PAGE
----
Fourth Asian crab found

Southern Gazette (South Perth) - - Swan River -

three, six and 12 months later, which caught no Asian pad­dle crabs, 1139 na­tive blue swim­mers, 273 four­lobed swim­mers and one ex­am­ple each of a three-spot and co­ral crab.

Ms Mas­sam said lar­vae in a ship’s bal­last, in­di­vid­ual crabs inside hulls or lar­vae drift­ing from the north on the Leeuwin Cur­rent were the most likely sources of Asian pad­dle crabs, but it was almost im­pos­si­ble to iden­tify the cul­prit from the hun­dreds of ves­sels vis­it­ing or mov­ing around WA each year.

The spec­i­mens from Matilda and Mos­man bays were all male adults and Ms Mas­sam said it was a “good sign” that no im­ma­ture in­di­vid­u­als, in­di­cat­ing breed­ing, had been found.

Find­ing a fe­male would change Fish­eries’ re­sponse to the threat, which she said was cur­rently sus­pected to be “iso­lated males drop­ping off a boat”.

Since 2013, Fish­eries has re­ceived about 400 calls from crab­bers with sus­pect crabs but many were the na­tive four-lobed swimming crab that has no spines be­tween its eyes, while the Asian pad­dle crab has sharp spines be­tween the eyes and six spines down each side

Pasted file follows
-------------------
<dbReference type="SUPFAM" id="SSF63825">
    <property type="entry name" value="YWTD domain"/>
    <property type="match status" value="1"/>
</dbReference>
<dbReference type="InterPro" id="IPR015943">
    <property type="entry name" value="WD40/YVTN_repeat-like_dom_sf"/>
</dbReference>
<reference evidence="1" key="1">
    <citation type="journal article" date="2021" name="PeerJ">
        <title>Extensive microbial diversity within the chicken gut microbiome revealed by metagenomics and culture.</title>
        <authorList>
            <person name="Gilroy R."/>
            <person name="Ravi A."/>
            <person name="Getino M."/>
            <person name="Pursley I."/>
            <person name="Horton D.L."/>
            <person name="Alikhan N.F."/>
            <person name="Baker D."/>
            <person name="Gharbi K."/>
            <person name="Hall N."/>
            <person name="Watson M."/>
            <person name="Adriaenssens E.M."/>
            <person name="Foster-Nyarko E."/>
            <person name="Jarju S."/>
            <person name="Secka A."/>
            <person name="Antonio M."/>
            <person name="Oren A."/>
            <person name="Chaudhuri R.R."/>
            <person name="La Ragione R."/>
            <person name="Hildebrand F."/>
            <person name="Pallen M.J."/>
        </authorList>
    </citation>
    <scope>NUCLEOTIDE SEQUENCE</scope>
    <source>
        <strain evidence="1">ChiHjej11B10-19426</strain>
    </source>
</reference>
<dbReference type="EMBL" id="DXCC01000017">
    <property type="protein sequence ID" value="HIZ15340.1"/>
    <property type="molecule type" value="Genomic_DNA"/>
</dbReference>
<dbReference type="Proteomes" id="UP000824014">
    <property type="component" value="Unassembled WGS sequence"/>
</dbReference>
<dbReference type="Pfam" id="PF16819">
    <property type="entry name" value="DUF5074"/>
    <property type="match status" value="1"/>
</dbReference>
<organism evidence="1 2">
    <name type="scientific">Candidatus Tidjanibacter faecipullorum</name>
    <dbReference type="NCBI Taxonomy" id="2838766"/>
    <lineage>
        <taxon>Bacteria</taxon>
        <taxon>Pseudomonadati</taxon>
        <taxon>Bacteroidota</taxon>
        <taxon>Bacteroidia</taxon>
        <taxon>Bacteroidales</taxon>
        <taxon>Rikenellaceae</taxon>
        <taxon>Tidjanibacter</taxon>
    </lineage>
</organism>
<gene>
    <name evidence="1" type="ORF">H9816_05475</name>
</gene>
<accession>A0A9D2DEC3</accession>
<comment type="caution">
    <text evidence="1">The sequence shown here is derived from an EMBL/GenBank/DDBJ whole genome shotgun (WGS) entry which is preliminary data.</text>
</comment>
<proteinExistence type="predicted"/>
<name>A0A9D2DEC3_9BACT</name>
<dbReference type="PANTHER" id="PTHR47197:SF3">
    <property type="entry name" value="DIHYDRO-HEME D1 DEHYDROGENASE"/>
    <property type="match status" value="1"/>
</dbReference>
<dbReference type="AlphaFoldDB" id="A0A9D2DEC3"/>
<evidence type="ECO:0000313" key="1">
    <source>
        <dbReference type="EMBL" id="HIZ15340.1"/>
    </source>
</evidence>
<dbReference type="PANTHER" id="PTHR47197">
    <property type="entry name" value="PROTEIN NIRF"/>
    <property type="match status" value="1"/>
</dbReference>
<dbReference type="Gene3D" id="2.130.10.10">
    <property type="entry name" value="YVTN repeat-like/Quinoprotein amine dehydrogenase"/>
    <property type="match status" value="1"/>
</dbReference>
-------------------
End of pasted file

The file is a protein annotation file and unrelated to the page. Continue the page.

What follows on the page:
The Matilda Bay fish­er­man had a Fish­eries alert about the Asian pad­dle crab in his back­pack and took the spec­i­men to sci­en­tists that day, after call­ing the biose­cu­rity Fish­watch on 1800 815 507.

A free marine pest mo­bile tele­phone phone ap­pli­ca­tion is at www.fish.wa.gov.au/ biose­cu­rity.

Depart­ment of Fish­eries marine biose­cu­rity of­fi­cer Mar­ion Mas­sam with the Asian pad­dle crab caught near Matilda Bay, Craw­ley.

The poi­sonous Asian pad­dle crab.

The na­tive four-lobed swimming crab.

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